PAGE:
The Beatles understood that the Chinese dictator was a major turn-off. “If you go carrying pictures of Chairman Mao. You ain’t going to make it with anyone anyhow,” sang John Lennon in “Revolution”. John McDonnell has learnt that lesson the hard way after his stunt at the Despatch Box last week, in which Labour’s shadow Chancellor thought it would be funny to wave a copy of Mao Zedong’s “little red book”.
As the media, inevitably, rushed to uncover further evidence of Maoist sympathies among the Labour front bench a television clip of Diane Abbott in 2008 resurfaced in which the shadow International Development minister argues: “I suppose some people will judge that on balance Mao did more good than harm. You can’t say that about the Nazis.”
More good than harm. It’s a line that does sound rather similar to the official verdict of the Communist Party in Beijing, which states that Mao was “70 per cent correct” in his decisions. Orville Schell and John Delury in their recent book on China, Wealth and Power, offer a revisionist take on Mao’s society-shredding Cultural Revolution of the 1960s and 1970s. “Like a forest fire that clears the way for new growth it may have prepared the way to usher in spectacular new economic growth,” they argue. Schell and Delury are not Communist diehards but two senior fellows of America’s respected Asia Society.
In a Channel 4 documentary on China a couple of years ago the right-wing historian and official biographer of Henry Kissinger Niall Ferguson argued along similar revisionist lines about the Chinese dictator. Explaining the reasons for China’s phenomenal economic progress in recent decades, he informed viewers “the key thing to grasp is the indispensable role played … by Mao’s system of mass mobilisation”.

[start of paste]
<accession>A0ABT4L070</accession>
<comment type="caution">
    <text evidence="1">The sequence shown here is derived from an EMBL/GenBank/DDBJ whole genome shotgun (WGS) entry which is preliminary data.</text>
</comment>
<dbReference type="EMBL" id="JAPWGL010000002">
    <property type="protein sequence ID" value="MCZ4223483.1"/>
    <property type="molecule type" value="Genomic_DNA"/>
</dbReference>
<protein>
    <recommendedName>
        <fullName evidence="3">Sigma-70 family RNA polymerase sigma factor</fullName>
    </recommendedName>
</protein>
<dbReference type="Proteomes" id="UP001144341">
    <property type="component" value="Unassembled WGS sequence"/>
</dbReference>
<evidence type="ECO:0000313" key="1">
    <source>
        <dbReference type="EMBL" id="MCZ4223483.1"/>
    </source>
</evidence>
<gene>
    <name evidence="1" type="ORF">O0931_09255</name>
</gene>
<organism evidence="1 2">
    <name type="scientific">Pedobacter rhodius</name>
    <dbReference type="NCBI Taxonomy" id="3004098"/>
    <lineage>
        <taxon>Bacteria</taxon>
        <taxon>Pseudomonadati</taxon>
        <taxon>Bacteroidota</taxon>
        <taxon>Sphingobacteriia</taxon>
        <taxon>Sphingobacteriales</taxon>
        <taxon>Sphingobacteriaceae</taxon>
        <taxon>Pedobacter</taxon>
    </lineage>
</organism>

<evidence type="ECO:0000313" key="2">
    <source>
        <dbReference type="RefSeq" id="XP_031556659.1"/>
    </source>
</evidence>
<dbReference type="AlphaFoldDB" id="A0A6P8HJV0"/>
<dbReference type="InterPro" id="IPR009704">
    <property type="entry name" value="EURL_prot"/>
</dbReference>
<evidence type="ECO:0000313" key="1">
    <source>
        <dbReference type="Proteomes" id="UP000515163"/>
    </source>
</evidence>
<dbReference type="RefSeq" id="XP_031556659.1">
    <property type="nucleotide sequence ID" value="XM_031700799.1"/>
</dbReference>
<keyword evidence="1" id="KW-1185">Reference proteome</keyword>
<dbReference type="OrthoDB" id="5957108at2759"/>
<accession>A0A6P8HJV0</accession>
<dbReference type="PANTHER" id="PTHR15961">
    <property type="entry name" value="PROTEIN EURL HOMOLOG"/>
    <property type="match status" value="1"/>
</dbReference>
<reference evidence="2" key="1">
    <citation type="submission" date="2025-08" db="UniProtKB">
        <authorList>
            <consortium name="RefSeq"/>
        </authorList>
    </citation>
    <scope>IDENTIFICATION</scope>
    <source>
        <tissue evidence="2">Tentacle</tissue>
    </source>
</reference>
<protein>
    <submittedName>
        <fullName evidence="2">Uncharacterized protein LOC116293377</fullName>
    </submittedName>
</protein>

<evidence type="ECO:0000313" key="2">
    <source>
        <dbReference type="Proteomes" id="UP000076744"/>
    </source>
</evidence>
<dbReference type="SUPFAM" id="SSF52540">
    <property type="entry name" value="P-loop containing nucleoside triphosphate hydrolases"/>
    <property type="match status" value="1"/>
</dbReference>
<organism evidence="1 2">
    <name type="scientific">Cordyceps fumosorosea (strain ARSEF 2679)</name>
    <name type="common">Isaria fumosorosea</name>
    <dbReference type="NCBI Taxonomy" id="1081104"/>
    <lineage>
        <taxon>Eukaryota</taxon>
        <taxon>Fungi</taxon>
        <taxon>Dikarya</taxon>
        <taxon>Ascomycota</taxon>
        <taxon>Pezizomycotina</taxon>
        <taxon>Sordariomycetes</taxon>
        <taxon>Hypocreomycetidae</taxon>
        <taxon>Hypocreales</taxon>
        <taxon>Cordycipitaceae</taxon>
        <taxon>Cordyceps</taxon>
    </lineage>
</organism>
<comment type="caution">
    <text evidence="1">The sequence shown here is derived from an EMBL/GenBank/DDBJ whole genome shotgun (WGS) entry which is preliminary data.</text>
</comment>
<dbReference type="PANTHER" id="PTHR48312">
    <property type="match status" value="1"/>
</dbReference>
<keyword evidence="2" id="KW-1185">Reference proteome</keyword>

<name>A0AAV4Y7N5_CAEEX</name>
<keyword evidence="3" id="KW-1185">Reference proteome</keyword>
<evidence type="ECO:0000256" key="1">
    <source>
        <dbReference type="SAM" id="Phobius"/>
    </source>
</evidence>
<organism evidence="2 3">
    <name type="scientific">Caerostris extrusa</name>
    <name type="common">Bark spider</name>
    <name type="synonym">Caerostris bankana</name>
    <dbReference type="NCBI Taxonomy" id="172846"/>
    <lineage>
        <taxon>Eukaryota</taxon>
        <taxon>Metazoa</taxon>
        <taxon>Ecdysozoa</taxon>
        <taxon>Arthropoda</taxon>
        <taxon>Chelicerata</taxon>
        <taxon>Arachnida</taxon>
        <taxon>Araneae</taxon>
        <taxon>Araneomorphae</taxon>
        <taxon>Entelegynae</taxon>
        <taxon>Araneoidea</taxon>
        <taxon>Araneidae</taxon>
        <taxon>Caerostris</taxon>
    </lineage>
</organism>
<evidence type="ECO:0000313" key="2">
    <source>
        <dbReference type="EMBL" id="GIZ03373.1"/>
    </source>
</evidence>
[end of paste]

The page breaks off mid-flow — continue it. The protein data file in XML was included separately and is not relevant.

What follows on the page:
It has become an increasingly respectable argument to assert that, despite the tens of millions of Chinese who were undoubtedly done to death under Mao, he prepared the ground for the country’s economic modernisation with his “Great Leap Forward” and his “Cultural Revolution”. Is this a reasonable conclusion? Did Mao really do more good than harm?
The answer is no, it is not a reasonable conclusion. Mao’s terrorisation of the Chinese population in the Cultural Revolution did not create the conditions for China’s economic take-off in the late 1970s. We can say that with confidence because we know it’s possible for poor countries to experience rapid industrialisation without Mao-style terror. Japan showed that in the 19th century, when it transformed from a largely medieval society to a modern Victorian economy in a matter of decades.
And, more pertinently, Taiwan and South Korea demonstrated it in the 1950s and 1960s, when their growth far outstripped that of Maoist China, having begun from similar poverty-saturated starting points. While the regimes in Taipei and Seoul were hardly liberal democratic utopias (both were ruled by rather unpleasant military strongmen) they experienced nothing akin to Maoism.